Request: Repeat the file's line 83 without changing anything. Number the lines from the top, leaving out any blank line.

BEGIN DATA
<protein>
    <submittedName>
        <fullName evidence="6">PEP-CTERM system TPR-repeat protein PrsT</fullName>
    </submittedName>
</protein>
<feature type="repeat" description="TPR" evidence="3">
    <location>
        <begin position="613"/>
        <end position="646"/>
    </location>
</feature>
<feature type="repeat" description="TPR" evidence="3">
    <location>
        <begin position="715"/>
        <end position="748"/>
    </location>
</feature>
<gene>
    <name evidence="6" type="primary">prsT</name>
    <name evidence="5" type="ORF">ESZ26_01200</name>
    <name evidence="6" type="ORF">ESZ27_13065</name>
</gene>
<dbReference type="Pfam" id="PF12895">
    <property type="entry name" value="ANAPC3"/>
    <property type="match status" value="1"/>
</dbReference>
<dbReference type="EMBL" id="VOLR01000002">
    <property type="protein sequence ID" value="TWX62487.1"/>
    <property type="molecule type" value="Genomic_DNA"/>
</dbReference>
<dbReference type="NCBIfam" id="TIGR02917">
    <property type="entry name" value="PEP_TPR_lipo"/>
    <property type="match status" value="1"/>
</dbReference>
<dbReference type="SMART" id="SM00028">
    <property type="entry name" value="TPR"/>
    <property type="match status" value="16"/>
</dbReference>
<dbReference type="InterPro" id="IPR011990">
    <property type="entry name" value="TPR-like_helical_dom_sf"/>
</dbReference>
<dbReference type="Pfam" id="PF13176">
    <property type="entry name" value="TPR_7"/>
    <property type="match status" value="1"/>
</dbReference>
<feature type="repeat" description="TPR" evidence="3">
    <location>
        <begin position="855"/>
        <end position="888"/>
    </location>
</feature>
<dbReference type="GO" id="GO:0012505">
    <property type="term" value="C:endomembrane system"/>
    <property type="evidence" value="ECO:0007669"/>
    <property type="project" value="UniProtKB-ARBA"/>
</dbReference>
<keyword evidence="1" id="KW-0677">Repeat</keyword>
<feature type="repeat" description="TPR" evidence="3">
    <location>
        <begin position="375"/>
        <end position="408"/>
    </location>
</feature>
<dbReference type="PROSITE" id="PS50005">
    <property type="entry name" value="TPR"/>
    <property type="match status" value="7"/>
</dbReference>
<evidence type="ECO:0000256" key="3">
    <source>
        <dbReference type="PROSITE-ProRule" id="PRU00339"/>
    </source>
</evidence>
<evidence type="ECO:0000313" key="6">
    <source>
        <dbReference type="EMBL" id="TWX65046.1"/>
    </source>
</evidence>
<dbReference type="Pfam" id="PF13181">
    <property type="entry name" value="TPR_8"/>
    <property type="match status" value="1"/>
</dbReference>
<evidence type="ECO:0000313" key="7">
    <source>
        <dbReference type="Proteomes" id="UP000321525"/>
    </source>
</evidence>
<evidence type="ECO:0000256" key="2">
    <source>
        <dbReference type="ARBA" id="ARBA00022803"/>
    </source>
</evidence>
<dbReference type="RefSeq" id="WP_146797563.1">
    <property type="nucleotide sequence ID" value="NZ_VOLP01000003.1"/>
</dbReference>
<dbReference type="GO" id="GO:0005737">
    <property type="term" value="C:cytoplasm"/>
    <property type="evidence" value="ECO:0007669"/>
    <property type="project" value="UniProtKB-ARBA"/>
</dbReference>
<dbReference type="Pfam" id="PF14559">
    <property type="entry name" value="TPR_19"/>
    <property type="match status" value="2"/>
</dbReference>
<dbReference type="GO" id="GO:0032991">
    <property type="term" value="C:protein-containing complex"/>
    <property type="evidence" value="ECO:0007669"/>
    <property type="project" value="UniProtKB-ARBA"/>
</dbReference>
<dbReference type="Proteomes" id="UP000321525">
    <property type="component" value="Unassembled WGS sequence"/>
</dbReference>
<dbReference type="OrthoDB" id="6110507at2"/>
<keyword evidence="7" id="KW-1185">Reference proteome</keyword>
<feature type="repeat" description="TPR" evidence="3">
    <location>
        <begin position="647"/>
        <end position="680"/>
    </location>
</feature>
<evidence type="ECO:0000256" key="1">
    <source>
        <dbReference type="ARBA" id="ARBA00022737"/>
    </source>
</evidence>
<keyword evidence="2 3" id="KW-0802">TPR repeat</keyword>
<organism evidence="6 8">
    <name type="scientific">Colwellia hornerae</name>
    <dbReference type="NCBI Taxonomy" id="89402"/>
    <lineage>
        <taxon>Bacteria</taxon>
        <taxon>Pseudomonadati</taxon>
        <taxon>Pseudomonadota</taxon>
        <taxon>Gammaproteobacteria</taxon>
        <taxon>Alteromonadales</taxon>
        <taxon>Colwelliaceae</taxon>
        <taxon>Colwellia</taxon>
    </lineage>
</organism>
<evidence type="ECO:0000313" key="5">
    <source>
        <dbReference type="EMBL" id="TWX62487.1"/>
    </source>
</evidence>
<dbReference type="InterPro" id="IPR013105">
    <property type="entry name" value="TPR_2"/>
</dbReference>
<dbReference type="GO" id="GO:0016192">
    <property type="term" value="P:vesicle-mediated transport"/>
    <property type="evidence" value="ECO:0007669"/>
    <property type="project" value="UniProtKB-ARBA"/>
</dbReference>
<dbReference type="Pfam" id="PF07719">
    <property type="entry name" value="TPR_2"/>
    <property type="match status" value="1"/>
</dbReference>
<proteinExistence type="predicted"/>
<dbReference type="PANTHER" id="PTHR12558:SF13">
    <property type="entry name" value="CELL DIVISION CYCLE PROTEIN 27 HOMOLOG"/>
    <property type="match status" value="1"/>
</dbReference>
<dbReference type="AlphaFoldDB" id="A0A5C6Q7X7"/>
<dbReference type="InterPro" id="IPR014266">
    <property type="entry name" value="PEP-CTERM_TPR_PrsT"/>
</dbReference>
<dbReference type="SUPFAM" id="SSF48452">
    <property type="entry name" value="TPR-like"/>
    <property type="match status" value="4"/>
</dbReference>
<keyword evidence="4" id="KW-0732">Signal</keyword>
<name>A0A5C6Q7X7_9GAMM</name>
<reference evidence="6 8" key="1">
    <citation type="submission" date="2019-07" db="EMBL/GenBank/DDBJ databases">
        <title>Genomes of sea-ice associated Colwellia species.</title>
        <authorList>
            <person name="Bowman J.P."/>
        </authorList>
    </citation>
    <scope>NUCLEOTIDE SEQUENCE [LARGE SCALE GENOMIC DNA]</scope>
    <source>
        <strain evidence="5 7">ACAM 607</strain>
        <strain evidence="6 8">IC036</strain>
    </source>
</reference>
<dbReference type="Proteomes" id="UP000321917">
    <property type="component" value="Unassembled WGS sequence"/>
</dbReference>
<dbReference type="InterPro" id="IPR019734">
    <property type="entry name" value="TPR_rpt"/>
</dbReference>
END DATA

    <source>